Presidential candidates will fight for delegates in Wisconsin, Maryland and District of Columbia today bringing them one step closer to the National Republican Convention later this year.
Mitt Romney is currently ahead in polls in all three races, with a 10-point lead overall. Rick Santorum was in second-place, which leaves Newt Gingrich in third and Ron Paul in fourth.
If Romney takes all three primaries tomorrow, he will be 98 delegates closer to the Republican nomination, requiring only 48 percent of the delegates that will remain after Tuesday’s primaries.
Santorum still needs 80 percent of the delegates left to win the nomination in August.
Gingrich, who needs 91 percent of the remaining delegates to win, said he recognizes the unlikelihood of winning, but said Romney still has a long way to go.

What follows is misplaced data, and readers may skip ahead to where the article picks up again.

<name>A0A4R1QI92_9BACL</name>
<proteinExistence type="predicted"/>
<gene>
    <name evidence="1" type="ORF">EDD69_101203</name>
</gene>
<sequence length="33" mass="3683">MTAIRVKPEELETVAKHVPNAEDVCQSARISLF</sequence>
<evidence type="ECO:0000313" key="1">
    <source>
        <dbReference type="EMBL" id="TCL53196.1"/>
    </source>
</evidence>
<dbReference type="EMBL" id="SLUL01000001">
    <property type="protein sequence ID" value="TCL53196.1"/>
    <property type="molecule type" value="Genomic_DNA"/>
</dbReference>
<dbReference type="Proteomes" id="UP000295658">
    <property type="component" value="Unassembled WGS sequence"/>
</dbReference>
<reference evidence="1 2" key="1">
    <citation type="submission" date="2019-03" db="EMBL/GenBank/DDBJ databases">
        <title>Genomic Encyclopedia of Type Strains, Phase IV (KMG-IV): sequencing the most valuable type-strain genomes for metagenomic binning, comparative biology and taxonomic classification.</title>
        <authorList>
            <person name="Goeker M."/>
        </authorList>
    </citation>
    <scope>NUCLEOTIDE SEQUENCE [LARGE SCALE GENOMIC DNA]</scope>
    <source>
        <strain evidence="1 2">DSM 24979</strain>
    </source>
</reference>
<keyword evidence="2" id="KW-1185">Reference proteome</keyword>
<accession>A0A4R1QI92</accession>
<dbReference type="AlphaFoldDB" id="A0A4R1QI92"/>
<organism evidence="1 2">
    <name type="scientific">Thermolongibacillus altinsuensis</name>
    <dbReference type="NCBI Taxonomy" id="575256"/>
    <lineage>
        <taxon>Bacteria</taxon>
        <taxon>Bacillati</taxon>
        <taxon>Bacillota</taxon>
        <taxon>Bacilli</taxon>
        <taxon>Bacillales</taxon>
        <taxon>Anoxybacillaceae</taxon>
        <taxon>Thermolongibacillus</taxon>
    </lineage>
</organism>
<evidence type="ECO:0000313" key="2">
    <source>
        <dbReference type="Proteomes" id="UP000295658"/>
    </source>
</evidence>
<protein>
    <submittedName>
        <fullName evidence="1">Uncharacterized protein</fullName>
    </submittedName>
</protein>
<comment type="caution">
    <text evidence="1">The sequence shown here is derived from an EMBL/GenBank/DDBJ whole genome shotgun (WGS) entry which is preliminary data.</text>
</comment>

“I can’t tell you today with any certainty that I will be the nominee,” Gingrich told Fox News. “But I can tell you … Gov. Romney doesn’t have it locked down. And we have no obligation to back off and concede anything until he does.”
Paul is also determined to keep fighting despite the impossibility of winning the nomination. However, he said he can’t say for sure whether or not he’d support Romney if he took the nomination.
“I think we represent the future,” Paul told Washington Post. “The other candidates represent the past. The president represents the past.”
Despite his strong lead in the race for the Republican nomination, Romney is still slightly behind President Barack Obama in general election polls.
Obama has a 4-point lead on the former Massachusetts governor, giving Romney a good chance of competing should he win the nomination.
With increasing confidence of success in the primary election process, Romney continues to remind voters why he is the best candidate of choice.
“Barack Obama named himself one of the four best presidents in history,” Romney posted late last week. “He sure is the best president at piling on debt.”